We have already reviewed a Trident prior to the Trident X, the Trident 3, so what's different this time around? Not a whole lot, but we'll state that we're not too upset about that. The Trident has been upgraded since the last model, now sporting ninth generation Intel i7/i9 processors and both i7-9700K and i9-900K models are available, ours being the home of the lesser kind. One can argue whether an i7-8700K would have been the better choice, but this depends on what you play and what you otherwise use your PC for.
The rig also comes in multiple varieties of graphics cards, one with an RTX 2070, one with a 2080, and one with a 2080ti. Ours was sporting a 2080 (which we're guessing was a Ventus 8G OC model, MSI's budget card with two fans instead of three).
Speaking of components being unspecified, the motherboard isn't specified either but after some investigation, we found out that it's an MSI Z370 SPEL Pro Carbon AC that, in its core, is a Samsung MVe M.2 512 GB solid state hard drive with a Seagate Barracuda. The memory is also Samsung manufactured in the form of a 2x16 GB DDR 267Mhz. The raw components, without the chassis - that being the power supply, the cooling system and the sides of the rig (one made from metal and one from glass, the latter being fancier but also louder in the rig) - are worth more than £1600 / 1900 euros alone and then there's a Windows license to enjoy on top of it all - being a PC gaming enthusiast is not a cheap hobby.
A reason the Trident X is such a delight is its size. The tiny chassis is just a little bit bigger than a PlayStation 4 Pro yet still has an RTX graphics card living the good life inside, and it's almost shocking how quiet the rig is. We also have to give credit where credit is due to MSI for the command center software and the fact that it's super functional and easy to use.
The SFX power supply comes in either 450 watts or 650 watts, depending what the buyer chooses hardware wise, and we still can't fully understand how something so small can conjure enough power to the rig and the fans inside it to keep both an i7 CPU and an RTX graphics card going.
The chassis is perforated in plenty of places to help with the air flow and it's clear that the rig has quite a lot of passive heat distribution in combination with a big RGB fan, blowing air from the CPU while both the graphics card and the power supply have their own air intake perforations. With what the MSI marketing team has chosen to call Silent Storm Cooling 3, the fans don't just breathe out the air, they inhale it, letting the relatively open chassis take care of the rest.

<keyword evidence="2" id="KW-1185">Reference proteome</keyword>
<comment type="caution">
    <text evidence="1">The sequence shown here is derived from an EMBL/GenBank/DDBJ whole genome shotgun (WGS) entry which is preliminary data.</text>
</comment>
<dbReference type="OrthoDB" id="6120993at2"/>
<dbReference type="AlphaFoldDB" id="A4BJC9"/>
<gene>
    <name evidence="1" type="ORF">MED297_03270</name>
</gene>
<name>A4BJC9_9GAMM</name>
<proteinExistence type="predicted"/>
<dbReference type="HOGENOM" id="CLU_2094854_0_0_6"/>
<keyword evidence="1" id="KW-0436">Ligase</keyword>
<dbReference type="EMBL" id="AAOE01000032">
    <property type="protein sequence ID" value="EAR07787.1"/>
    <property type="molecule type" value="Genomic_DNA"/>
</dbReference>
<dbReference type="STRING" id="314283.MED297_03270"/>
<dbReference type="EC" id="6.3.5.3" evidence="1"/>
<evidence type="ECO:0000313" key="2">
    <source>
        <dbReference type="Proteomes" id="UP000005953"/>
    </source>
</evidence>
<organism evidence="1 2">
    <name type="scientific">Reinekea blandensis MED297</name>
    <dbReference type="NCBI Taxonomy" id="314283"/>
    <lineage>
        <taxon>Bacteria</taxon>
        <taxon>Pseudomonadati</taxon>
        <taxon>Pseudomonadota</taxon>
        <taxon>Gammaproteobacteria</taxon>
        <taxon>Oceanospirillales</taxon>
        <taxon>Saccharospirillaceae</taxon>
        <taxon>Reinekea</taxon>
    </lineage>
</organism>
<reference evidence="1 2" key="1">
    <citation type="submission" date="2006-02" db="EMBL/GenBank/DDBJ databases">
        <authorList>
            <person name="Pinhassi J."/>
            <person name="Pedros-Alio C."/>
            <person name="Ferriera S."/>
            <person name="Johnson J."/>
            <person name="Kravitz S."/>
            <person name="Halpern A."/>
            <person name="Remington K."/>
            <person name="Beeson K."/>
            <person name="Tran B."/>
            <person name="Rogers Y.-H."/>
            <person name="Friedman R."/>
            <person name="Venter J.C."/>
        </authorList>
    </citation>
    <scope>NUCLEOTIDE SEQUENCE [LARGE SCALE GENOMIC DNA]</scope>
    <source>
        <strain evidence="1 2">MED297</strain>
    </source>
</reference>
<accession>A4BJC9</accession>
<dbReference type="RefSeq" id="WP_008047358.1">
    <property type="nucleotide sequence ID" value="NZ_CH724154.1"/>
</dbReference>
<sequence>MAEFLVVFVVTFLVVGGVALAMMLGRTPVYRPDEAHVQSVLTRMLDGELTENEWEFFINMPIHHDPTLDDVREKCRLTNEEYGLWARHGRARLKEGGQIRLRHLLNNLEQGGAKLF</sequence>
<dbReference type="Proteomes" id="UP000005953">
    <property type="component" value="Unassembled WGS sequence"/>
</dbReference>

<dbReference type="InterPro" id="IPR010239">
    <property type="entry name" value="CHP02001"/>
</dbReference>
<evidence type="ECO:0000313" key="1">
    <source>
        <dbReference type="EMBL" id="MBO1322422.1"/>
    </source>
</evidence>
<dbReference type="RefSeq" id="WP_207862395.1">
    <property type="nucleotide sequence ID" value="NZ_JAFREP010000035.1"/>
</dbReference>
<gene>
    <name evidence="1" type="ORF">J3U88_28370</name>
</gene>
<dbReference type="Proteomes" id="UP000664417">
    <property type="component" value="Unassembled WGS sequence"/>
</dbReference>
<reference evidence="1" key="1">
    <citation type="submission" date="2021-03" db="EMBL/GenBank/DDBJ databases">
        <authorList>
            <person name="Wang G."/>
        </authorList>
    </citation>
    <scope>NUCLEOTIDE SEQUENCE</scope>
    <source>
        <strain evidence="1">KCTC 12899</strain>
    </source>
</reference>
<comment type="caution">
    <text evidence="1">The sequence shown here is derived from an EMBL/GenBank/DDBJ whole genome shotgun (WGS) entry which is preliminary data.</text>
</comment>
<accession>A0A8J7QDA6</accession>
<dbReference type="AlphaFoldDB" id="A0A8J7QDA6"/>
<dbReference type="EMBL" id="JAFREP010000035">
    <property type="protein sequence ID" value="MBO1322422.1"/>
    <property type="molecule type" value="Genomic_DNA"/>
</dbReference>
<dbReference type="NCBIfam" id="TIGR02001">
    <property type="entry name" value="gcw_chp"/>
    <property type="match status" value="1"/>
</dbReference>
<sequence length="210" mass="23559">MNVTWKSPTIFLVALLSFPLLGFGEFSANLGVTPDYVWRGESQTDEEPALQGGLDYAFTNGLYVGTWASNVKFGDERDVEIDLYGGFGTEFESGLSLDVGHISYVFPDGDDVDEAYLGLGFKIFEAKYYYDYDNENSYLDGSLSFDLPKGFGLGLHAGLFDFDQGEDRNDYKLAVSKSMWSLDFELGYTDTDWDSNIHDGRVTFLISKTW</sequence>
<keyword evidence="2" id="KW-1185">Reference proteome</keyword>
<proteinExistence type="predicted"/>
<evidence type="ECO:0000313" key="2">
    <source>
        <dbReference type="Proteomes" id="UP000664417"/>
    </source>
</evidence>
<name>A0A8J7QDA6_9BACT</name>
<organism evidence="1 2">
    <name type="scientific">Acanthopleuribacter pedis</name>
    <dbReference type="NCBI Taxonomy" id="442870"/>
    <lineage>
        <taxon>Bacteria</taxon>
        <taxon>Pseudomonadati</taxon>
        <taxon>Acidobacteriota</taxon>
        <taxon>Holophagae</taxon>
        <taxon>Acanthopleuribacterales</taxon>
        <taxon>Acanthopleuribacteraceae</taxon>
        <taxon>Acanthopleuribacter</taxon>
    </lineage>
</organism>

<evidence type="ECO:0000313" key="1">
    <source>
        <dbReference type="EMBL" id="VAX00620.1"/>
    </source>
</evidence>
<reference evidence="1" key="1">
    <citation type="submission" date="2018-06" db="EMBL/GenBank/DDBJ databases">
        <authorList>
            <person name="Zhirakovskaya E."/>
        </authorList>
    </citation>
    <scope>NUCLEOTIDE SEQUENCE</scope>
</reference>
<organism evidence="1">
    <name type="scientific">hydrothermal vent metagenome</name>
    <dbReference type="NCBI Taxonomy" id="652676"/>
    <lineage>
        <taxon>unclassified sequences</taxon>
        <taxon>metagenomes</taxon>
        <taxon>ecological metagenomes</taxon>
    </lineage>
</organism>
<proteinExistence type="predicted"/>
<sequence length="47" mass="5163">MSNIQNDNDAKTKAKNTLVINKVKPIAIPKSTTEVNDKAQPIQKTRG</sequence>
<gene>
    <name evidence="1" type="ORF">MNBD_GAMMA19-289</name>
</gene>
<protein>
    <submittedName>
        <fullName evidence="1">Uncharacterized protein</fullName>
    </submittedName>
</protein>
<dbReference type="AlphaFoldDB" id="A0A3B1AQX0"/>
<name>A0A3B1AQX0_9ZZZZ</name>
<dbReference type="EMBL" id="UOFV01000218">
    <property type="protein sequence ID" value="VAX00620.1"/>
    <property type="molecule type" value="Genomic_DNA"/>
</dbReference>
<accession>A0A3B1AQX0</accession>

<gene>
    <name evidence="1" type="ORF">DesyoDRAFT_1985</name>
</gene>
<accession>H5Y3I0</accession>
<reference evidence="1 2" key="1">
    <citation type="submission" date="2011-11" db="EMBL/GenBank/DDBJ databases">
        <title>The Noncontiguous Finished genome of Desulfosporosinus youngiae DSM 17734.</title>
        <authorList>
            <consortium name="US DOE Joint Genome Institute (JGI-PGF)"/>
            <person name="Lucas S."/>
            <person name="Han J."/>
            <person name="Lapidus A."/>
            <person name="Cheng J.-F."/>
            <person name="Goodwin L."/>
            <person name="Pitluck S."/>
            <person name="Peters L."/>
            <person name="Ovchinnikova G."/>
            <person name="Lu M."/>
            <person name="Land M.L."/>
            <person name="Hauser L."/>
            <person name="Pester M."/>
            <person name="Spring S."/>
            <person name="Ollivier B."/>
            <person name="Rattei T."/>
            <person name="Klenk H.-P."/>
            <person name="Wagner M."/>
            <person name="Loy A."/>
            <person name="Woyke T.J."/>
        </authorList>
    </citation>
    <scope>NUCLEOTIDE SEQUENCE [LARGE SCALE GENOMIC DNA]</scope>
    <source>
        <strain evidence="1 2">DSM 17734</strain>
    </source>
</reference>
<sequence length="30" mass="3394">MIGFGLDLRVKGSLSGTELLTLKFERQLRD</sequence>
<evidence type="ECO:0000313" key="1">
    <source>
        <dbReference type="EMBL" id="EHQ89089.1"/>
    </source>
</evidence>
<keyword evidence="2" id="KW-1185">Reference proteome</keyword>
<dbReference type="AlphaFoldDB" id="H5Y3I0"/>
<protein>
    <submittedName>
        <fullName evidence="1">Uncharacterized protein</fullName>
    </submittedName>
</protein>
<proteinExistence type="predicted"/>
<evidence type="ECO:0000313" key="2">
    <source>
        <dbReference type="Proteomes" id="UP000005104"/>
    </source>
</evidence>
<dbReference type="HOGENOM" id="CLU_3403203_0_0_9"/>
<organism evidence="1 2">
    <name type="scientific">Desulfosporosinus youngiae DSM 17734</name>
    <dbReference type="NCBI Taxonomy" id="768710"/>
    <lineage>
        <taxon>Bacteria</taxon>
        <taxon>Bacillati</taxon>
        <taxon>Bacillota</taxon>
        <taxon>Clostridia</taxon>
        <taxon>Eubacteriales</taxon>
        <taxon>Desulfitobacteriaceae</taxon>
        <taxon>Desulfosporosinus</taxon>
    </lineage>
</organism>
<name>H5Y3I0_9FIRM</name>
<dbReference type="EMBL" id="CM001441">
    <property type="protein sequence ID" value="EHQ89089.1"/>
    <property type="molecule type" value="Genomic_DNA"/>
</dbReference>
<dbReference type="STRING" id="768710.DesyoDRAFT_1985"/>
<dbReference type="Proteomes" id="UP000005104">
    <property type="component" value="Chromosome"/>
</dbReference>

The cooling works unexpectedly well. The CPU went as low as 36 degrees when running standard programs and 76 degrees at max capacity. This while the RTX 2080 went from 31 to 69 degrees, respectively. We were very impressed, considering how close the components all are to the other parts and how quiet the rig is in general.
In terms of performance, the Trident X will run Assassin's Creed: Odyssey at 1080p at 80 FPS, and just over half that number at 4K. It's similar numbers for more cerebral games such as Total War: Warhammer II, which hits almost 100 FPS in 1080p and just over 40 FPS in 4K, according to our tests.
The chassis is designed to be easily accessible from all sides, to make replacing and switching out motherboards, RAM, CPU and hard drives an easy task. While there's not much room in there, it's easy enough to move the components around without compromising the rig. The front of the unit is adorned with a discreet RGB light, a USB-C port, a USB 3.1 port, a USB 2.0 port and headphone and microphone jacks. The back offers two USB 2.0 ports, a 1.2 display port, an HDMI 1.4 port, an ethernet port, a port for optical audio, two USB 3.1 ports and a USB C port. Of course, the rig also has built-in wi-fi and Bluetooth 4.2 support as well.
MSI have, without a doubt, delivered an ultra-compact, well cooled and extremely quiet PC rig - three qualities we definitely enjoy about the Trident X. What's interesting, however, is the price of the components. If the prices of, say motherboards, processors and graphics cards drop dramatically in the future (as hardware tends to do from time to time), the Trident X will immediately become less attractive. If the grotesque trend of components getting more expensive continues, however, the Trident X could well be a viable option for gamers wanting to plug in and play.
The MSI Trident has improved significantly since the last generation, and while the price has gone up quite a bit too, so has the quality of the components. Only time will tell how pricing is compared to the rest of the PCs on the market but from where we're standing, the Trident X is a neat rig for people wanting a pre-built PC.
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